In 1989 Mother Teresa gave an interview for Time Magazine. When asked what motives her work, she replied "We try to pray through our work by doing it with Jesus, for Jesus, to Jesus. That helps us to put our whole heart and soul into doing it. The dying, the cripple, the mental, the unwanted, the unloved they are Jesus in disguise."
She was also asked what is God's greatest gift to her, to which her response was: 'The poor people.' Because with them "I have an opportunity to be with Jesus 24 hours a day."
These are extraordinary words from an extraordinary person, who devoted their life to serving some of the neediest people in the world. In her service to the poor we are reminded of Jesus' words from our reading this morning 'I tell you the truth, whatever you did for one of the least of these brothers of mine, you did for me.' (Mt 25:40)
I was reminded of these words recently when Beata and I were in Poland over the summer. We were sitting in the centre of Torun, enjoying a pizza on one of the many street cafes when I spotted an unshaven, dishevelled man limping badly and walking with the aid of a stick. He had the appearance of someone who had been drinking, although to be honest I couldn't be sure. When I saw him I confess that I averted my gaze, hoping that he would pass me by. But instead he came towards us, and so I prepared to send him on his way by saying to him in English that I couldn't speak Polish, because I expected him to ask for money, and I've always been reluctant to give money to people on the streets. But to my surprise he asked in broken English "Can I please have some of your pizza."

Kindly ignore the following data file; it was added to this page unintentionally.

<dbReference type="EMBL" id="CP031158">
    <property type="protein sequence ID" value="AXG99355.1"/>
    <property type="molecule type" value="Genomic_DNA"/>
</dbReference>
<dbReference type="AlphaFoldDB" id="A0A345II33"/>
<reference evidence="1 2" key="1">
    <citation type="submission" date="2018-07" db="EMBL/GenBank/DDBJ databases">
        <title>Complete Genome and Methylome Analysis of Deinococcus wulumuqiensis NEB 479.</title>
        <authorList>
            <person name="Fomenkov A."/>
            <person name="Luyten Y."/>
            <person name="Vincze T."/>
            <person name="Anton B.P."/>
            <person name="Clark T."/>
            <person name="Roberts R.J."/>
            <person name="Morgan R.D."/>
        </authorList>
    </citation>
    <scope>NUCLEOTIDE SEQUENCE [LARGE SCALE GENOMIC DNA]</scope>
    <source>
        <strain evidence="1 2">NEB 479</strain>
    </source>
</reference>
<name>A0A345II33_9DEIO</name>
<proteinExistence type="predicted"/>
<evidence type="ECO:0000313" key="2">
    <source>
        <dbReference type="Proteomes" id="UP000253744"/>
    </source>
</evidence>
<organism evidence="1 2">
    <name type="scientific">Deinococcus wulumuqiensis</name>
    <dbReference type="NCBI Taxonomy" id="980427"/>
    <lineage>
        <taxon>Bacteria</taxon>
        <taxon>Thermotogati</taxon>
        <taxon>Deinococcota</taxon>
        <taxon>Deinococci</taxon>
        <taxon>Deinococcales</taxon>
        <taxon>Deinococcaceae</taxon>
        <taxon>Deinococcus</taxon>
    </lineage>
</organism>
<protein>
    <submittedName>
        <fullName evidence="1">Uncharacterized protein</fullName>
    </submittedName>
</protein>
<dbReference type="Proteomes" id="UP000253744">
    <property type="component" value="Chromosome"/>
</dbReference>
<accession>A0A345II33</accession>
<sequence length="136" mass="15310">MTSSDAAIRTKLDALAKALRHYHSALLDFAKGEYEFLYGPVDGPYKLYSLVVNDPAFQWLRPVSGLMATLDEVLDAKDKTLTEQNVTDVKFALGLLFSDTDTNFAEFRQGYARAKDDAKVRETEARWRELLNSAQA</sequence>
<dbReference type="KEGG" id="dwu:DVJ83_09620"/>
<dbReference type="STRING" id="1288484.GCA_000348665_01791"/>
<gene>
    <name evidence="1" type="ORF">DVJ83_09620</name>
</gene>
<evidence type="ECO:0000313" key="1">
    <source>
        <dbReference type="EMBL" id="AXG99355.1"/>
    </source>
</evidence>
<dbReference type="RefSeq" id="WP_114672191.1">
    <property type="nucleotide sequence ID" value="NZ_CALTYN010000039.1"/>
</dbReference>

I confess that I felt an immediate pang of guilt, and so we handed one slice of pizza to the man, which he took gratefully and ate as he walked away from us down the street.
It was only after he was gone that I suddenly thought to myself, we've just been visited by Jesus, in the form of this broken man, and I was overcome with a tremendous sense of guilt. I didn't need that pizza, I had eaten well today, and knew that tomorrow I would eat well again, his need was much greater than mine, and yet all I was prepared to give was one slice of pizza, making sure there was plenty left for me. And I realised that could have, and should have done so much more. I could have sat him down and offered to buy him a proper meal, to forget about my embarrassment and worry, and treat him like a human being, giving him one of the most precious gifts, the gift of time. But instead I had been more concerned that he should move on, and go somewhere else, so I could enjoy my food in peace.
"For whatever you do to the least of these dear brothers of mine, you do to me."
It's a challenge to see Christ in other people, but that is what we are called to do. Think about the people you will meet today, the people in the shop, your neighbours, the people you know, and the people you don't know. Each of them is Christ in disguise.
In the interview with Time Magazine the last question Mother Teresa was asked was what are your plans for the future?
Her reply was, "I just take one day at a time. Yesterday is gone. Tomorrow has not come. We have only today to love Jesus."
We could do well to follow her example, for we only have today to love Jesus.